(J. Anand, Bangalore)
First, let's begin with the pronunciation of the two words. The ‘o' in the first syllable is like the ‘o' in ‘hot', ‘got', and ‘pot', while the ‘o' in the second is like the ‘a' in ‘china'. The words are pronounced ‘HO-me-fone' and ‘Ho-me-nim'; in both cases, the stress is on the first syllable. Though there is a difference in meaning between the two words, people tend to use them interchangeably. ‘Homophone' comes from the Greek ‘homo' meaning ‘same' and ‘phone' meaning ‘sound'. Careful users of the language use the term to refer to words which sound alike, but have a different spelling and meaning.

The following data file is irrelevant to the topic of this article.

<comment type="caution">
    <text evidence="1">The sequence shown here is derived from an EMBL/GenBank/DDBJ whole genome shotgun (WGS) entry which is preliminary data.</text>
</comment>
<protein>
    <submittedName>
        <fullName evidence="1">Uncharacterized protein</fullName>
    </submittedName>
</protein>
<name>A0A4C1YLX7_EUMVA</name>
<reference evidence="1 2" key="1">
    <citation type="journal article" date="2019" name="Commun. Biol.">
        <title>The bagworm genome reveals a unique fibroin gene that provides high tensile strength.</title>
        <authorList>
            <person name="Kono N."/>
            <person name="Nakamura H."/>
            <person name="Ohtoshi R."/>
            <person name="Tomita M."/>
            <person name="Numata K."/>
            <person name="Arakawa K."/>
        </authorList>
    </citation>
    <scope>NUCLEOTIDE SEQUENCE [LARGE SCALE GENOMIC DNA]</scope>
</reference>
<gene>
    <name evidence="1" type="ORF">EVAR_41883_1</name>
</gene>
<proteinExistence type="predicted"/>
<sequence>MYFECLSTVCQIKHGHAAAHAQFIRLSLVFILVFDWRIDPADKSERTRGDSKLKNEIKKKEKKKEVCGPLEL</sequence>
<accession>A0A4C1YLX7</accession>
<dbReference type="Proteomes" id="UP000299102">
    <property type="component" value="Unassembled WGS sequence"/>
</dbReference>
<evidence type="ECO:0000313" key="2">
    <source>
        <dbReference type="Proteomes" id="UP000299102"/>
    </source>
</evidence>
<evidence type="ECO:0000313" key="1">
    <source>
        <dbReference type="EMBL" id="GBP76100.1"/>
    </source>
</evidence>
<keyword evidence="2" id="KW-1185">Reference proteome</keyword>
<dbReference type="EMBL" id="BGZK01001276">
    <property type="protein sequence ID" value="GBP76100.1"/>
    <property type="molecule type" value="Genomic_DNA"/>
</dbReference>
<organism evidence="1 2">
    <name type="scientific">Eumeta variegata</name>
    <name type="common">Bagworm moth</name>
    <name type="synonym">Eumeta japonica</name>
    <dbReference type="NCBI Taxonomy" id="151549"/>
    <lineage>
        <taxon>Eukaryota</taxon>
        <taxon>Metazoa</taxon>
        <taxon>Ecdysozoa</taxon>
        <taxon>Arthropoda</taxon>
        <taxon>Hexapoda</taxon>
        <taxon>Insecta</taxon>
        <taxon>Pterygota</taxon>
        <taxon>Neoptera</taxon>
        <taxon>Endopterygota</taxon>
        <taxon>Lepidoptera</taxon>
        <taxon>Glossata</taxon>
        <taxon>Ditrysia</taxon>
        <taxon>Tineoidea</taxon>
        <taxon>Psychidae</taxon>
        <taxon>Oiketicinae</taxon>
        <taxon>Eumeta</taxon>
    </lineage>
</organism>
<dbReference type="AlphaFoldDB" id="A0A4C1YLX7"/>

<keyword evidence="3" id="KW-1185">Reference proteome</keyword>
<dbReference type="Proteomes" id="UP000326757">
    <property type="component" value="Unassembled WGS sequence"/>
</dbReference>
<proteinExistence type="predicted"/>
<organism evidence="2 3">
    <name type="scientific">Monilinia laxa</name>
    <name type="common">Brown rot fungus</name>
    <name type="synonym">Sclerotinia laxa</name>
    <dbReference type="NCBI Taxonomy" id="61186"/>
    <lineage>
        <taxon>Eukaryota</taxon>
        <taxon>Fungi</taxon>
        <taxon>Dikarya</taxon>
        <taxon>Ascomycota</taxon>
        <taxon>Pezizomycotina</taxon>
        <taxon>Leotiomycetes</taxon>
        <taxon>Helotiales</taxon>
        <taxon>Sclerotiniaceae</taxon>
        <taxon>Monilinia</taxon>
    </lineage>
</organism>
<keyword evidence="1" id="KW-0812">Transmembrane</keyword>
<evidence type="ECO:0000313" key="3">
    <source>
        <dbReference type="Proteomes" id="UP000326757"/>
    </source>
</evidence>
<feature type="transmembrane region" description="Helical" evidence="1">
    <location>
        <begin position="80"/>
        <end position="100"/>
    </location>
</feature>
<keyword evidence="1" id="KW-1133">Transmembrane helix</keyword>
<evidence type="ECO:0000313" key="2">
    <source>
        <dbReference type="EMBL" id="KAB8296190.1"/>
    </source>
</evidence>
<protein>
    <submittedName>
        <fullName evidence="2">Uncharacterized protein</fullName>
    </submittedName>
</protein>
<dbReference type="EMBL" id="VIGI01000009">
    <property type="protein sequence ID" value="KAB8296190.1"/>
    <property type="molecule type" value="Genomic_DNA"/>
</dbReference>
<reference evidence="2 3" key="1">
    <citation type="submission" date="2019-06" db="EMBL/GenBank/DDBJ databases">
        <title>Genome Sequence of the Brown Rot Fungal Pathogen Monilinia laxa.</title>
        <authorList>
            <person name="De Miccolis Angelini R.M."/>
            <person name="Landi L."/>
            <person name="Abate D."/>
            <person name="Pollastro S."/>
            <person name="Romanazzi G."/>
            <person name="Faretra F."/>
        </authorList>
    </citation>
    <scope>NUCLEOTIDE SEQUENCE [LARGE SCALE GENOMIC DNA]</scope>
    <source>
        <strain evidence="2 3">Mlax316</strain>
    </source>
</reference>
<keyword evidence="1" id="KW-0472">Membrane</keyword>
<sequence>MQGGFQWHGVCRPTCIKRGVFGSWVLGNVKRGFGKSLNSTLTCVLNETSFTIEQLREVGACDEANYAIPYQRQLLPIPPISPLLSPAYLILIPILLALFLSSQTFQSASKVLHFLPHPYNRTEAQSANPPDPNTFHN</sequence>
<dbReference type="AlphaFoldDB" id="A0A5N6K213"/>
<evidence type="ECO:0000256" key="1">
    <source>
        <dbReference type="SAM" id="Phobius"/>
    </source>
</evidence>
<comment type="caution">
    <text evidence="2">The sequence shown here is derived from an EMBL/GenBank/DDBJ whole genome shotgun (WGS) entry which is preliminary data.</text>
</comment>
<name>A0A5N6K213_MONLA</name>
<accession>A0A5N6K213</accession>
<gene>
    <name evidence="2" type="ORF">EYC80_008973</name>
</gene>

Examples of homophones are: bear, bare; fair, fare; and where, were. A homonym, on the other hand, is used to refer to words which have the same spelling and pronunciation, but have a different meaning. For example, ‘ball' (dance), ‘ball' (something to play with), ruler (scale), ruler (king), and rock (music), rock (stone). This subtle distinction is seldom maintained in everyday conversation; of the two, ‘homonym' seems to be the preferred term.
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